The troposphere is the atmospheric layer of life, with 80% of the atmosphere’s mass, and 99% of its water vapor and aerosols. The troposphere averages 17 km, though its height variation is considerable. The tropic troposphere reaches 20 km. Near the poles in summer, one can go troppo for only 7 km up. In winter, the polar troposphere becomes indistinct.
The composition of the lower atmosphere is dynamically defined by the lithosphere – most dramatically by volcanoes, but most continuously by dust; most subtlety and constantly by evaporation from the hydrosphere; and constitutionally, by the most powerful of biota: plants, as well as by recently-descended hominids.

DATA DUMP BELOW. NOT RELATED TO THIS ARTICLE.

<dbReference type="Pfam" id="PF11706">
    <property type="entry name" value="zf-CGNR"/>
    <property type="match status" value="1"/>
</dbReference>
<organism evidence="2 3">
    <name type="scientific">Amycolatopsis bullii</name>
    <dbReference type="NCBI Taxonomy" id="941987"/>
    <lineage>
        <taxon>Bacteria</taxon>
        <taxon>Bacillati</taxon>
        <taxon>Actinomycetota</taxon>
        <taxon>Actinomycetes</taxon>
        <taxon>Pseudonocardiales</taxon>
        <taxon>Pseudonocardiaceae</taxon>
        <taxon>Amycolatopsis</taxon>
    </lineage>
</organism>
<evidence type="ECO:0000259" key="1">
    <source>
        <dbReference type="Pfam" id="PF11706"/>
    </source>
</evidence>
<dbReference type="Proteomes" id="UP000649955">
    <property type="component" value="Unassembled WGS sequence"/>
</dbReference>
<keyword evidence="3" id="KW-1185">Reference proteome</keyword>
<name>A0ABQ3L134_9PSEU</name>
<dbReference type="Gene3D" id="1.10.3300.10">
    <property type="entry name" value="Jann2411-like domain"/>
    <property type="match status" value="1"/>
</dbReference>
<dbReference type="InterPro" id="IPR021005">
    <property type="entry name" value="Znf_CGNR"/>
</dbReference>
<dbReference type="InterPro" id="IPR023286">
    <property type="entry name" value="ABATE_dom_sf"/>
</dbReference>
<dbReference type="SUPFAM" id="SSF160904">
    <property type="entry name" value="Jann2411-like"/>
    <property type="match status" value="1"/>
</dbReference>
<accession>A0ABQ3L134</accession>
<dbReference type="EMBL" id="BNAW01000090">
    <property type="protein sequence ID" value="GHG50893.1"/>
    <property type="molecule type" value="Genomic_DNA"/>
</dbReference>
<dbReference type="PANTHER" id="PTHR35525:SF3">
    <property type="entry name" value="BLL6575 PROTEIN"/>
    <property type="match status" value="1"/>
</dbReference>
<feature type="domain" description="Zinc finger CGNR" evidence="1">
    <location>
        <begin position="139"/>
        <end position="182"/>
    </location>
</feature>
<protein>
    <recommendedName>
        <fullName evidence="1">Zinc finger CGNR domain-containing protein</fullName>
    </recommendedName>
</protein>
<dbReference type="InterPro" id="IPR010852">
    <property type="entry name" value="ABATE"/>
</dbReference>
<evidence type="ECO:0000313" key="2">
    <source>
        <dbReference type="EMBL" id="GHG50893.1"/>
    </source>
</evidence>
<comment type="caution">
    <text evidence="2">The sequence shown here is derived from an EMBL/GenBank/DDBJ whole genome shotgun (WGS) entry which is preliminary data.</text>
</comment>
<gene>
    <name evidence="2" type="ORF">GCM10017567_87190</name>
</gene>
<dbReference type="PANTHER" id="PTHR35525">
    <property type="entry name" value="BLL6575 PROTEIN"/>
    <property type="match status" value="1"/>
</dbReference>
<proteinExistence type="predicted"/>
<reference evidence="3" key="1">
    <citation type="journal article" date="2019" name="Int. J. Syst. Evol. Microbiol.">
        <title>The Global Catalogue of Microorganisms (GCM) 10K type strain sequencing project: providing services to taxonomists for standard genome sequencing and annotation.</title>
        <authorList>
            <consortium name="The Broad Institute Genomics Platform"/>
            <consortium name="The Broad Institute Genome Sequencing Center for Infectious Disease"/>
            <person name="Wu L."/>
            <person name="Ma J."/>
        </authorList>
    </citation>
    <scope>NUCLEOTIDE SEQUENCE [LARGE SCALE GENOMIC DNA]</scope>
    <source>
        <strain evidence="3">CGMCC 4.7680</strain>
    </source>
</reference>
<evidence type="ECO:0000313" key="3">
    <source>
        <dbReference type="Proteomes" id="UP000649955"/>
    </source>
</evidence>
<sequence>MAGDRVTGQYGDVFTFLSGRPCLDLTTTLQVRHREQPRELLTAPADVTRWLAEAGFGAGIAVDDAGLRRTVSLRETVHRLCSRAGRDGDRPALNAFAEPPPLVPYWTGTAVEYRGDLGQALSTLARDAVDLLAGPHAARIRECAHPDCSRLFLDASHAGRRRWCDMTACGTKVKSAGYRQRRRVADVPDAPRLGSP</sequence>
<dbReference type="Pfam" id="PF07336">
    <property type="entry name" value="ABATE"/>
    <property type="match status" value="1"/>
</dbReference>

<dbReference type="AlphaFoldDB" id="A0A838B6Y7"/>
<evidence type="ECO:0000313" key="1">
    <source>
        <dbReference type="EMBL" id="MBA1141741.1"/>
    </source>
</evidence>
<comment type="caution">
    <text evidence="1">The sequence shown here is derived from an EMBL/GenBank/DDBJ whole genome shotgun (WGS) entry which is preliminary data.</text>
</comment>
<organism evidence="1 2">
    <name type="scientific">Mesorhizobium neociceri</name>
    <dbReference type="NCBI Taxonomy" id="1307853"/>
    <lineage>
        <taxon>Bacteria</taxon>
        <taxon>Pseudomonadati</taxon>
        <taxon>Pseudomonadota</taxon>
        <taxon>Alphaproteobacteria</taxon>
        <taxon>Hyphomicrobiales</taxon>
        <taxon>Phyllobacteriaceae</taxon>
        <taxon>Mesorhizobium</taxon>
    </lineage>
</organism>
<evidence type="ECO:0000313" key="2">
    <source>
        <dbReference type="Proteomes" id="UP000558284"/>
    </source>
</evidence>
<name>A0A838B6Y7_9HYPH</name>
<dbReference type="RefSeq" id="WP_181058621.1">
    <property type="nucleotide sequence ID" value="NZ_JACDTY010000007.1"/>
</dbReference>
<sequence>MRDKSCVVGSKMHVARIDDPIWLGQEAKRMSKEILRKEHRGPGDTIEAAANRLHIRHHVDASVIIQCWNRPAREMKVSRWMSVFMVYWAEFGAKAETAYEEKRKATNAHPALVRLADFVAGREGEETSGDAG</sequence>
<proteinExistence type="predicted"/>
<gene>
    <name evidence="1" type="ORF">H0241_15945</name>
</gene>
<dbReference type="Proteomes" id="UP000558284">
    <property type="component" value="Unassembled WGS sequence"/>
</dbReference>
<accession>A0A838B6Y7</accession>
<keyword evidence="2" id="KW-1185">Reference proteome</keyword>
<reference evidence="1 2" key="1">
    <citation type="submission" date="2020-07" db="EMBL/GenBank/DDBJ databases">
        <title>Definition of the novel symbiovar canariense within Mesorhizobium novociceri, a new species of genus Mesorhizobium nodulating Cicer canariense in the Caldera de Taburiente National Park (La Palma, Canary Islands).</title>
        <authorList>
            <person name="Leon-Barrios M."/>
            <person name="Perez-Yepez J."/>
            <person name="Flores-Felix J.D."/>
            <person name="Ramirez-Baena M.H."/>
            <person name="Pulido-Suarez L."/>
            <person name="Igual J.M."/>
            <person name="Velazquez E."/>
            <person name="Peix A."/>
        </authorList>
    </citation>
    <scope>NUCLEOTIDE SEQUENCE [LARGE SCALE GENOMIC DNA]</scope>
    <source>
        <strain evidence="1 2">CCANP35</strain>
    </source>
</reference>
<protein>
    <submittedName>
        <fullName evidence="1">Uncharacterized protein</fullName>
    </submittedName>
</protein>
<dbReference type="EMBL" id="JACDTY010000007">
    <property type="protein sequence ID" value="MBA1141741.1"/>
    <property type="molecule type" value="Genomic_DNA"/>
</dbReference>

Plants have long poured their exhausts into the atmosphere, to the ultimate beneficence of all other life. Much more recently, humans have done the same, to quite the opposite effect.
The temperature of the troposphere drops with altitude, as does water vapor saturation, because saturation vapor pressure weakens with chill. Atmospheric pressure also decreases with altitude. The turbulent and thick portion of the troposphere is near the surface.